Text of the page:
The Fram Expedition

1910 - 1912

Roald Amundsen had made his name by being the first person to sail through the Northwest Passage, in 1905. But his quest for adventure drew him towards the North Pole. In 1907 he borrowed a ship called the Fram, from fellow Arctic explorer Fridtjof Nansen. Amundsen was meticulous in planning his expedition towards the North Pole. He was finalizing his arrangements when, in 1909, news broke across the world that the American, Robert Peary, had reached the North Pole.

Not content with being the second person to reach the North Pole, Amundsen altered his destination. He secretly planned to be the first to the South Pole, telling only three of his closest associates. It was public knowledge that Captain Robert Scott was arranging his second attempt on the South Pole. Amundsen even kept the secret from Nansen, fearing he would refuse to allow him to use the Fram, as Nansen was also planning an expedition south.

Roald Amundsen set sail on 10th August 1910, with only four of his crew aware of their true destination. Once they reached Madeira, Amundsen broke the news to his crew; they were heading south. He also sent a telegram to Captain Robert Scott which read, ‘Beg leave to inform you Fram proceeding Antarctic. Amundsen.’

Roald Amundsen

Roald Amundsen

Fram under sail

Fram under sail

Amundsen and his crew landed on the Ross Ice Shelf in January 1911. They were 788 miles from the South Pole. Amundsen knew it was a race between himself and Scott, and planned to take an uncharted, shorter route than the one Scott would be taking. He had made the decision to take dogs as draught animals, where Scott was taking ponies. Amundsen knew the dogs, unlike ponies, would be able to climb the steep mountain range that stretched across the edge of the Ross Ice Barrier. Amundsen also saw the dogs as a good supply of fresh meat, and planned from the beginning to use them as a food source.

The crew of the Fram, like Scott’s party, spent the winter laying food and supplies along the route to the pole. Amundsen however, stocked these depots with ten times more food than Scott.

Sverre Hassel at Framheim

Sverre Hassel in the oil-store at Framheim during Roald Amundsen's South Pole expedition 1910-12

The race to the Pole

“The breath of men and dogs freezes as soon as it hits the air.”

Roald Amundsen

The expedition to the South Pole set off on the 7th September 1911, but even Roald Amundsen’s fastidious planning couldn’t account for bad weather; they had travelled 15 miles when bad weather forced them to return to camp.

“The dogs were magnificent. Twisting and turning their way through the mountains, across a maze of crevasses...The drops were sometimes terrifying.”

Roald Amundsen

After this set back, Amundsen waited another month for weather to improve, before making a second attempt. This time he took a smaller group of men, four in total, each with a sledge pulled by dogs.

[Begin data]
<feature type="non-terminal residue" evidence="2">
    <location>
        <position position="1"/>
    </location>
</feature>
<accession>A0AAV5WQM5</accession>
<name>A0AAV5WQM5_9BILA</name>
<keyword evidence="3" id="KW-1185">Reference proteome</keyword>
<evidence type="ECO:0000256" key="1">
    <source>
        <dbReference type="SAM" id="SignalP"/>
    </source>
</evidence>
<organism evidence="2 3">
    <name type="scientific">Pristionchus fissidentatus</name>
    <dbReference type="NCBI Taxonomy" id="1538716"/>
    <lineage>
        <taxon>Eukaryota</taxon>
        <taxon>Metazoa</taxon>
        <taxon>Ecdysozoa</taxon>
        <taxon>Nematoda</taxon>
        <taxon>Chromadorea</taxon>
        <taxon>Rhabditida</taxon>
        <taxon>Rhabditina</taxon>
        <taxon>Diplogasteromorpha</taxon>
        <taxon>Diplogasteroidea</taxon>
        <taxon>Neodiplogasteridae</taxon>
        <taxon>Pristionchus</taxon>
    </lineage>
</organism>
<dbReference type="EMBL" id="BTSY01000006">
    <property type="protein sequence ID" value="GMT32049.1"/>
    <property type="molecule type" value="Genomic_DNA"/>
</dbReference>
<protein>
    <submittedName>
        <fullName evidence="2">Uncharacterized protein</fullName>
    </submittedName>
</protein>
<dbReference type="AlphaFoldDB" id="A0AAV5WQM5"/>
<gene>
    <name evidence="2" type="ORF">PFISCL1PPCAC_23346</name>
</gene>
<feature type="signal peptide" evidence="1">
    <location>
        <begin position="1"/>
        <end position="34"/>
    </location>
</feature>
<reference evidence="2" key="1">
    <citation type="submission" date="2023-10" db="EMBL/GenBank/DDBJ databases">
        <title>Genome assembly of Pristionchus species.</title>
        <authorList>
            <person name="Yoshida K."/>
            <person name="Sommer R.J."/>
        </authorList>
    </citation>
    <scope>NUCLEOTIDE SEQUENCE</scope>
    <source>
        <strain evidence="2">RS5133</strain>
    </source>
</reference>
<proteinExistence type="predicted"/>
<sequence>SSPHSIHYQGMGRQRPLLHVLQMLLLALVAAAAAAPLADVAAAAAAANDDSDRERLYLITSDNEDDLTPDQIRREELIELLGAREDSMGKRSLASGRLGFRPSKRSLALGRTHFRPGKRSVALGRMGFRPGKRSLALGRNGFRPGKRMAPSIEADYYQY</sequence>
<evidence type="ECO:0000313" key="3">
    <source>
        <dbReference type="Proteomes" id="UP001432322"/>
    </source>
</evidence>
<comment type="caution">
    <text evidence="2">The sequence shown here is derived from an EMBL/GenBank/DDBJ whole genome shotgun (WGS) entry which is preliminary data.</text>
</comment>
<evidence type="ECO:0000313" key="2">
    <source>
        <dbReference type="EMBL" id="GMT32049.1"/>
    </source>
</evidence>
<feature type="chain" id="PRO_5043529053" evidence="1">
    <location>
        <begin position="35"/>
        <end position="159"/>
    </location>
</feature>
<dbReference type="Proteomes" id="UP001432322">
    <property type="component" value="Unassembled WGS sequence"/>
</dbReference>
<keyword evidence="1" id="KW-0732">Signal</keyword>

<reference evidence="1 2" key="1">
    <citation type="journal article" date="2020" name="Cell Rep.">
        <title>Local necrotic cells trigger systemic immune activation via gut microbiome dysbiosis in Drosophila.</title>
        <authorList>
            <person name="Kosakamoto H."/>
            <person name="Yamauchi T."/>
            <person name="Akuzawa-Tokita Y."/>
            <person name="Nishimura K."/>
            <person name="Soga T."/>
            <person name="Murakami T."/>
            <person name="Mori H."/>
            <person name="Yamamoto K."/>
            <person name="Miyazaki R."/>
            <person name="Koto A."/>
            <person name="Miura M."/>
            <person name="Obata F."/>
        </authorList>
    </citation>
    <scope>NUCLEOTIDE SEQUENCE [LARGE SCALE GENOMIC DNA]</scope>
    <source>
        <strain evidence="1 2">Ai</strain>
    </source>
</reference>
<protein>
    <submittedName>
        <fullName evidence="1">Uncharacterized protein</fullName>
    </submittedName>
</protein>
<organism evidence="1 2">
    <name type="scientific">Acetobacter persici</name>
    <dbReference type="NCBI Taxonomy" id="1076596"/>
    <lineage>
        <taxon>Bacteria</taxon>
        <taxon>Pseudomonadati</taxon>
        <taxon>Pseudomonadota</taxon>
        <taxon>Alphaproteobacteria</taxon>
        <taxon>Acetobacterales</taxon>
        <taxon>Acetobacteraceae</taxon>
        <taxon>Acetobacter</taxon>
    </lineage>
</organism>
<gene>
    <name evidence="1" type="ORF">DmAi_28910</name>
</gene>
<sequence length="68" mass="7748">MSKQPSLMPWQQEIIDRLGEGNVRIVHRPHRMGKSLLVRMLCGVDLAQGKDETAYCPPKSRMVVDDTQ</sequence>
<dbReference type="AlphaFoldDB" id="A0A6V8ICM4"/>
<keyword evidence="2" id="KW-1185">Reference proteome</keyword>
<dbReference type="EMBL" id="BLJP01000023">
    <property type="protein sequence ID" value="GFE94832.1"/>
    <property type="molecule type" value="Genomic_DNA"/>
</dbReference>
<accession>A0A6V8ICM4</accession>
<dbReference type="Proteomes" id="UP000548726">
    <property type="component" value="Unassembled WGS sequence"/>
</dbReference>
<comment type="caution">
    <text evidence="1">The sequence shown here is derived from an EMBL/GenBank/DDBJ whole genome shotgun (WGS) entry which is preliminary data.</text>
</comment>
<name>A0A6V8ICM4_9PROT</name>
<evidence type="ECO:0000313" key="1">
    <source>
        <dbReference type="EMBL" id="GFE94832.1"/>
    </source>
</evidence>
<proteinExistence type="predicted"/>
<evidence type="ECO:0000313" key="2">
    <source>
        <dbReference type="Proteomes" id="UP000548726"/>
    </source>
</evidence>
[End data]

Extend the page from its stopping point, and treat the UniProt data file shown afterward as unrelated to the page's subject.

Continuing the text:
The party made good progress with dogs, and traversed 11,000 feet up the frozen mountains in just four days. On 20th November they made camp, which was around six days ahead of schedule. Amundsen named this camp Butcher’s Shop, as this was where they planned to kill the weakest of the dogs. Twenty-four dogs were killed, and the meat distributed between the men and remaining dogs. This wasn’t an easy task for the men, they were attached to the dogs, but they knew it was necessary. They were left with 18 dogs - seven having perished on the route up – and a plentiful supply of food for their remaining journey.

As they prepared to leave the camp for the final push to the pole a blizzard descended, forcing them to stay in camp for another four days. Fearing they were losing too much time, and Scott’s expedition overtaking them, on the fifth day they decided to push on despite the weather.


On the 8th December they arrived at the farthest point Shackleton’s expedition had reached, 97 miles from the South Pole. The weather improved and they made the remaining journey in bright sunshine. Amundsen described feeling like a boy again, knowing his goal was so close. They made good time, and finally, double checking their readings, they arrived at the South Pole at 3pm on 14th December 1911.

They planted the Norwegian flag, and Amundsen named the area ‘King Haakon VIII’s Plateau’, after the Norwegian monarch. Knowing Scott’s expedition would be following, Amundsen left a note for Scott to be delivered to the King of Norway, in case they did not survive the return journey. They erected a small tent, in which his three companions also left notes, a pair of mittens and a sextant navigation device for Scott’s party to find. They then made their way safely back to the Fram.

"Never has a man achieved a goal so diametrically opposed to his wishes. The area around the North Pole—devil take it—had fascinated me since childhood, and now here I was at the South Pole. Could anything be more crazy?"

Roald Amundsen


The Fram is on permanent display at The Fram Museum, Oslo.

Above: Roald Amundsen, Helmer Hanssen, Sverre Hassel and Oscar Wisting (l–r) at "Polheim", the tent was erected at the South Pole on 16 December 1911. The top flag is the Flag of Norway; the bottom is marked "Fram".